However, integration could well reduce benefits for the rank and file, since employers will have more leeway to sweeten their benefits for high-paid executives. There will be a tendency to let Uncle Sam take care of Joe and Willie. On the other hand, the House also voted to eliminate the ceiling on the amount of income of retiree can earn and still collect Social Security benefits. So old persons may in the end come to depend on their own savings and resources, as they have done for centuries

While the post-ERISA pension situation has imporved - the Pension Benefit Guaranty Corp., for example, covers 15,000 workers who would otherwise have little or no benefits - there are still many gaps to be filled.

Reorganizing that ERISA does not restore benefits retroactively, Sen. Javits has proposed a Pension Claims Review Board. This would help those retirees who are unable to afford lawyers to sue their former employers. Another idea, proposed by actuary Paul Jackson of the Wyatt Co., is that the proceeds of a corporate income tax of 0.1 per cent be used to provide benefits to those who would otherwise be deprived.

Even in the post-ERISA era, half of the America private work force is still without pensions, notes Karen W. Ferguson, director of the Pension Rights Center, a Nader organization. And possibly half of those who have pension plans will receive no benefits due to business mergers, failures, plan terminations, or their own inability to qualify under plan regulations.

She told a congressional oversight hearing this fall, "The fact is that most Americans working today assume that they will be taken care of in retirement. After all, why else have they been paying ito Social Security all these years? If they are aware of the need for a supplement to Social Security, they tend to assume that they will have it either in the form of savings or a pension.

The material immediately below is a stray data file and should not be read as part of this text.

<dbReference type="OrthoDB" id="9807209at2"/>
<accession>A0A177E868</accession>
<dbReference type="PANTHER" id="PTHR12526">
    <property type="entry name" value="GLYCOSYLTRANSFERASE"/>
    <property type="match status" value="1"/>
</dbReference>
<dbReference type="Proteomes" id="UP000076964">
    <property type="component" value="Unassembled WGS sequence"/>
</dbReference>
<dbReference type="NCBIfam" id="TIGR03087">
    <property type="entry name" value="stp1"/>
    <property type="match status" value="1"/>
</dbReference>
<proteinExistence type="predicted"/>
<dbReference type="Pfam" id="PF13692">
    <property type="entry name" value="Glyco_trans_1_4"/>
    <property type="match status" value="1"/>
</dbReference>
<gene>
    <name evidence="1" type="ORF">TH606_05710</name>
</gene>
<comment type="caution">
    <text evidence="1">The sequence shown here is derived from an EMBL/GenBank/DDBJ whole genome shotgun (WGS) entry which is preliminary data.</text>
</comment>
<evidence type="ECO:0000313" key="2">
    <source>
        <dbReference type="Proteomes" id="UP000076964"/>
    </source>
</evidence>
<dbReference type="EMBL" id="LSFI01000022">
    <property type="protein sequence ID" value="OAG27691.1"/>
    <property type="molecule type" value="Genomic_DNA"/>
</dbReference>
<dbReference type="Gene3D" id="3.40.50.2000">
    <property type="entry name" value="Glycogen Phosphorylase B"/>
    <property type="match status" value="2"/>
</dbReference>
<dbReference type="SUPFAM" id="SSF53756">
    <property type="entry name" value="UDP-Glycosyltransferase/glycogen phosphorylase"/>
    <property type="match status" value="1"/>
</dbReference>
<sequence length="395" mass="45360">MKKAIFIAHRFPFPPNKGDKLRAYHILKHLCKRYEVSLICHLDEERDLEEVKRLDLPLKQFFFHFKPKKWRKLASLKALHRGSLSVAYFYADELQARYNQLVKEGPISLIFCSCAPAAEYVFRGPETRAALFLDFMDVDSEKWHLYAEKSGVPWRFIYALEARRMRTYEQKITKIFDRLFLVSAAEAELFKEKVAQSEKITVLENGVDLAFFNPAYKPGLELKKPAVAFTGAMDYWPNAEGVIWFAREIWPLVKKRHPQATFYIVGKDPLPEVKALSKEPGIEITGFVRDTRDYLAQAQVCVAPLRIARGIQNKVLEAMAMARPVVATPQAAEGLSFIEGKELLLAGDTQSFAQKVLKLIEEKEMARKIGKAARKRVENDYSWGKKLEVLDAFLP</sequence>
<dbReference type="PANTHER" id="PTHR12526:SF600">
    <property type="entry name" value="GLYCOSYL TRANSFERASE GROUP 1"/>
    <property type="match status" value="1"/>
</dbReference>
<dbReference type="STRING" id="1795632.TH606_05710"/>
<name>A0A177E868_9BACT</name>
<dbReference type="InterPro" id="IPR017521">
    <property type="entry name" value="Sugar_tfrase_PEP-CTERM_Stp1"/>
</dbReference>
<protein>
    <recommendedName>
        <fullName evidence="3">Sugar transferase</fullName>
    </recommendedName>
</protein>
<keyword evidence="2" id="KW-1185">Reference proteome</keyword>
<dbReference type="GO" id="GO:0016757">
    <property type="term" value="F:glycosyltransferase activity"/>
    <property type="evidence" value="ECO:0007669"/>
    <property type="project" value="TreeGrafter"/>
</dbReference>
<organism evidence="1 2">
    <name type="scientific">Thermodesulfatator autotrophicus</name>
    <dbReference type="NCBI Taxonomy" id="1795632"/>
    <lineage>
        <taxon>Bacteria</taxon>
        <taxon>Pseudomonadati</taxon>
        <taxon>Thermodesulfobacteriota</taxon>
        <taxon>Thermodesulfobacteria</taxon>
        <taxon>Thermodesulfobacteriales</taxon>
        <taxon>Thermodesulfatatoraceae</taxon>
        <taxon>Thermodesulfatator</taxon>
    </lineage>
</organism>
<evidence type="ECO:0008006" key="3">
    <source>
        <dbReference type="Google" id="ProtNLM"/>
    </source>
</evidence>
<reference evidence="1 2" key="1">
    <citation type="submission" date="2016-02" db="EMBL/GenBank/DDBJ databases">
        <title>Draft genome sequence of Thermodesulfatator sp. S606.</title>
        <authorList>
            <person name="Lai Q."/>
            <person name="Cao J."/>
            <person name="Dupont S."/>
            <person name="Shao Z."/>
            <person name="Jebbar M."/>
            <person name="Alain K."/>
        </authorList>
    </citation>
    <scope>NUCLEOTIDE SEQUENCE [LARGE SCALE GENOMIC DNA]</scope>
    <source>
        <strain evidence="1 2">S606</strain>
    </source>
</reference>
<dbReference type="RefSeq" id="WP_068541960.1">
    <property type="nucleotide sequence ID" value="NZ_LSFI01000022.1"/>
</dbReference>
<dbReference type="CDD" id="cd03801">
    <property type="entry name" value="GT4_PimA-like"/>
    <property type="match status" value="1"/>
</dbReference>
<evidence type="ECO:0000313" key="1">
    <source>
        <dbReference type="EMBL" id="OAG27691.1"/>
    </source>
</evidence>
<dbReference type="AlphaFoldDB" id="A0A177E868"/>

"It is only when they retire that they discover that Social Security payments (amounting now to less than $3,000 a year) are not enough to live on, that their savings amount to practically nothing, and that they have no pension or a very small one. At that point there is nothing they can do to protect themselves," she said.

The mobility of the American population appears to be maintained at the expense of pension rights. In 1973, the Bureau of Labor Statistics reported that half of all the workers covered by private pension plans had been at their present job nine years or less. The figures for women were much lower. In 1973, just over a third of company plans provided vesting in 10 years or less; in 13 per cent of the plans studied, workers had to put in 20 or 25 years service to be entitled to collect retirement benefits.

Today, some firms have switched to phased vesting, such as 50 per cent vesting after five years with an additional 10 per cent each year, or 20 per cent after two years. ERISA reformers would change its present 10-year vesting rule to five years, consistent with European systems.

Another target for improvement is portability, or the transfer of accrued pension benefits from one employer to another. Ferguson suggests that an employer be required, if the worker wishes, to provide a statement at the employee's termination of how much his vested benefits would come to at retirement and the discounted amount he could roll over into an IRA.

The Limited Employee Retirement Account is a concept to aid those who are not fully covered by company plans, but who are not eligible to set up IRAs because they get some employer coverage. It also aids workers whoe employers refuse to include opt-out waivers in their plans. Many employees wish to supplement company plans because they feel their benefits may be inadequate or because they cannot stay on one job long enough to qualify. Also, some wish to manage the investment of their retirement funds themselves as IRA holders can.

LERA, the brainchild of the engineering profession, remains a concept not a reality. During the past year, its enabling legislation has crept along in both houses of Congress, but passage seems unlikely this session.

A major striking point is the $400 million tax deferred revenues the Treasury would lose annually if individuals were allowed to supplement their employers' plans. It is estimated that about half a million persons could benefit from LERA.

Also on the pension scene this year: continued simplification of filing forms which was promised by Labor Secretary Ray Marshall. In September he announced consolidation of the annual reports to pension agencies into one document. Although pension managers, not individuals, must cope with the extensive ERISA paperwork, it affects participants through plan terminations.

A recent study by the House Small Business Committee revealed that for nearly 30 per cent of the small plans surveyed, ERISA was the only reason for termination; another 39 per cent reported that the pension law had a "substantial" effect on the decision to end plans. Firms reported that ERISA's paperwork boosted startup and administrative cost two to three times over the pre-ERISA costs.